Clause 46

Regulatory Enforcement and Sanctions Bill [Lords] – in a Public Bill Committee at 9:00 am on 19 June 2008.

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Stop notices

Question proposed, That the clause stand part of the Bill.

Photo of Pat McFadden Pat McFadden Minister of State (Department for Business, Enterprise and Regulatory Reform) (Employment Relations and Postal Affairs), Member, Labour Party National Executive Committee

We have made fairly brisk progress so far. Let us see what today holds for us.

When we adjourned the other day, we were in the midst of discussing part 3 and had completed our debates on clause 45. Part 3 offers a new range of options to regulators as alternatives to criminal prosecution in order to ensure compliance. One important option, set out in clause 46, is the stop notice.

The stop notice would apply to situations in which there was an ongoing dangerous activity—for example, the leak of hazardous material on to land or water or in a factory. In such situations, the regulator would have to do exactly what it says on the tin and say stop. A stop notice would prohibit a business from carrying on the activity specified in the notice, and the notice would remain in place until the person had taken the steps specified in it.

Subsections (4) to (6) give the grounds for issuing a stop notice. They state that the notice may be issued only if the activity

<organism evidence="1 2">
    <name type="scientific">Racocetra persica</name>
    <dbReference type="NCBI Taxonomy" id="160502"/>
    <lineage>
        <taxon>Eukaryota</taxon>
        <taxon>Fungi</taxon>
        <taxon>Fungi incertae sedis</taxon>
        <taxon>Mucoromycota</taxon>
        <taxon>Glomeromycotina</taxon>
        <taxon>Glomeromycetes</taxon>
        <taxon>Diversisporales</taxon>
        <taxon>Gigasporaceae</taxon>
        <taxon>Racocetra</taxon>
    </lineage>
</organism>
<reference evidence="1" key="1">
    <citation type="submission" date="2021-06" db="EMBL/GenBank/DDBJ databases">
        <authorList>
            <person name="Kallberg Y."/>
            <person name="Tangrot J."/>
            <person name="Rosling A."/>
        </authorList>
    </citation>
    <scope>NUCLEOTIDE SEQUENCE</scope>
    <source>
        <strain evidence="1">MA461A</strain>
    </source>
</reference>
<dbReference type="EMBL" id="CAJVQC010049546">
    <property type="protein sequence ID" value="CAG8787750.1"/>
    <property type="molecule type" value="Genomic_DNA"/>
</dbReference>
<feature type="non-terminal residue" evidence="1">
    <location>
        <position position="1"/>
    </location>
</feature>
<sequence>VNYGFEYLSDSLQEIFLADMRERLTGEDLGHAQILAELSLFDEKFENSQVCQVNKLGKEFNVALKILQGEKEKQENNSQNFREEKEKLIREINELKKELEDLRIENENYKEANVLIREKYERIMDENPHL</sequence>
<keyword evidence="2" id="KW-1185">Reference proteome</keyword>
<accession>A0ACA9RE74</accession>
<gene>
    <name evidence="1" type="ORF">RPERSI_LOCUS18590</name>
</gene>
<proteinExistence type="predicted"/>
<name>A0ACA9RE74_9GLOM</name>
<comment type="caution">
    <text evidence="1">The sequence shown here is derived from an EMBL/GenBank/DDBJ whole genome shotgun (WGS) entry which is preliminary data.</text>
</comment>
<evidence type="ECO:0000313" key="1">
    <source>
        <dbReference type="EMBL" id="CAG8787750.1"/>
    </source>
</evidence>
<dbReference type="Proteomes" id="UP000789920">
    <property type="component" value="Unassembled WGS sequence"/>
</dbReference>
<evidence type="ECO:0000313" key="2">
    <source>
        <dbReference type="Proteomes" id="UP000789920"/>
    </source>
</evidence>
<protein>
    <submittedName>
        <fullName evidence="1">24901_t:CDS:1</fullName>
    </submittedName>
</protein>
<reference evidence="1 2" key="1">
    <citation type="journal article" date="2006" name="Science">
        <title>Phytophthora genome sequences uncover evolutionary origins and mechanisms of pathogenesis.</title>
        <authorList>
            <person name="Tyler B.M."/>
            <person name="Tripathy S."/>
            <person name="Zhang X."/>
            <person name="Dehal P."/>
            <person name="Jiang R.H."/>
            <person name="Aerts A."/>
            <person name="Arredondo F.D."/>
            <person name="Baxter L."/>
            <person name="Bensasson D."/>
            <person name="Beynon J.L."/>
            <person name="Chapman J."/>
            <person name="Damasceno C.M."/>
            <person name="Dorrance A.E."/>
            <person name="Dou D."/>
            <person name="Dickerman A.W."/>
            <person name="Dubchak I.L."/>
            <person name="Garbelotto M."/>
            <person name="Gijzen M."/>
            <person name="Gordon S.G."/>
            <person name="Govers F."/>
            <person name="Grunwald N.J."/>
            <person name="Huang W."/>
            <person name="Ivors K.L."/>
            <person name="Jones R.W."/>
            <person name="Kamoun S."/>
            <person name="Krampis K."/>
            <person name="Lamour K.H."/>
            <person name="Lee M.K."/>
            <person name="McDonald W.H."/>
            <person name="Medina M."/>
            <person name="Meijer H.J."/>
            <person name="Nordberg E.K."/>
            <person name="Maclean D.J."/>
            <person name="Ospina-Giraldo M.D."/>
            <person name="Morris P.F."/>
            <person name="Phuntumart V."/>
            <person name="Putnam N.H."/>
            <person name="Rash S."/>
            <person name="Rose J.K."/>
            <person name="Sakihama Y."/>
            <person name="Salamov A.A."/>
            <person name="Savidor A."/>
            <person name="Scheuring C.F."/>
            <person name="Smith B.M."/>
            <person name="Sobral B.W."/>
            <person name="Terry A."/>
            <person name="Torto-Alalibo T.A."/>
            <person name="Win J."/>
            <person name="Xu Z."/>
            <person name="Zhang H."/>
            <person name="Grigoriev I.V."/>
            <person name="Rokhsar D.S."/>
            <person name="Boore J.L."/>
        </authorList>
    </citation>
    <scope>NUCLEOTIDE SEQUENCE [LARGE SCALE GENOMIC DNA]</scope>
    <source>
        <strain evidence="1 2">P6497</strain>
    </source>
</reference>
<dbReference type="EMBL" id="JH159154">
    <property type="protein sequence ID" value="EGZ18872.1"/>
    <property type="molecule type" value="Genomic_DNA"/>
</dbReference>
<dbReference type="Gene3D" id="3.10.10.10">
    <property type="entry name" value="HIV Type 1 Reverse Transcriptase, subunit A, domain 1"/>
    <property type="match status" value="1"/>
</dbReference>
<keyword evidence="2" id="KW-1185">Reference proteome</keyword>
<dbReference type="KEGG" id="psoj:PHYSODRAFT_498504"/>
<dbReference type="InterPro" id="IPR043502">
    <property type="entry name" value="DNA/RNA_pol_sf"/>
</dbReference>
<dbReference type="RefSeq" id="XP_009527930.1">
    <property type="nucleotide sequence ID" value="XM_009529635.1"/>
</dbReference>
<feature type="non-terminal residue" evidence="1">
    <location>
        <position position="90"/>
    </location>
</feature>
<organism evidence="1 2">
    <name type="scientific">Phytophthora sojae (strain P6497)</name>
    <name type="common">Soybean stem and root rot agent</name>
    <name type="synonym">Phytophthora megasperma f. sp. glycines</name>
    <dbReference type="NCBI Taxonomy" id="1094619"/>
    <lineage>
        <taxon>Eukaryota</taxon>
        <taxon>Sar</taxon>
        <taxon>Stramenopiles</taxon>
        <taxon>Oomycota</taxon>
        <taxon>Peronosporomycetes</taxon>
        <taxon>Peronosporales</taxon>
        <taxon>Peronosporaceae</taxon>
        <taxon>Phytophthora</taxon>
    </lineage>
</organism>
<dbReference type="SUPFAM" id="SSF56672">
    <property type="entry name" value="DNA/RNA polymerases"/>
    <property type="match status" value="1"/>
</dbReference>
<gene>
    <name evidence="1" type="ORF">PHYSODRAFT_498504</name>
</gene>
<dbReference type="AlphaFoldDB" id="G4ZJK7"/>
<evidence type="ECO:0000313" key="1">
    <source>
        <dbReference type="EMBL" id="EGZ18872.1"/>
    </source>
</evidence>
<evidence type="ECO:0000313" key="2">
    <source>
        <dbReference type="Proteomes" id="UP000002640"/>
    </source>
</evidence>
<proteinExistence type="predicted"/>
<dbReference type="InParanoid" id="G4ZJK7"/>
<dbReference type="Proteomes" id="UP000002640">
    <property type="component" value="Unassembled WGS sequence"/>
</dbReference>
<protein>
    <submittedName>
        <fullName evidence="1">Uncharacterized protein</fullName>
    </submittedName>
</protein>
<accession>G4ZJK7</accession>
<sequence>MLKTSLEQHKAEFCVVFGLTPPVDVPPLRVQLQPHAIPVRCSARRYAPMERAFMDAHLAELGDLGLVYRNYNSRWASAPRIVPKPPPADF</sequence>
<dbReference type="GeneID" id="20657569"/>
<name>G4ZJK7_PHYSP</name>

“is causing, or presents a significant risk of causing, serious harm to...human health...the environment...including the health of animals”— or the “financial interests of consumers”. The regulator must also “reasonably” believe that the activity as carried on by the business

“involves or is likely to involve the commission of a relevant offence”.

The provisions are important because they also allow the regulator to impose a notice when an offence has already been committed and if an offence is likely to happen. The Government believe that in certain circumstances a regulator should be able to issue a stop notice to prevent an offence from occurring if there is a risk to the public or the environment. Indeed, it would seem odd to instruct regulators to sit back and wait if they believed that that could happen.

Subsection (7) ensures that the steps specified to be taken in the notice must be limited to compliance steps. Given the sometimes onerous nature of stop notices we feel that it would be inappropriate to allow regulators to include broader steps in the notice.

Photo of Mark Prisk Mark Prisk Shadow Minister (Business, Enterprise and Regulatory Reform)

I do not profess to be an expert on non-criminal sanctions, but will the Minister clarify whether the cases identified in subsection (4) mirror those of the stop notices currently available in law? The subsection has three specific provisions, and I want to be sure that there is no significant variance from established cases.

Photo of Pat McFadden Pat McFadden Minister of State (Department for Business, Enterprise and Regulatory Reform) (Employment Relations and Postal Affairs), Member, Labour Party National Executive Committee

I am happy to confirm that.

I was approaching the end of my remarks. I now conclude. Stop notices will be an important part of the regulator’s toolbox and will provide important protection for the public. Alongside the fixed and variable monetary penalties that we have already discussed, they have an important function.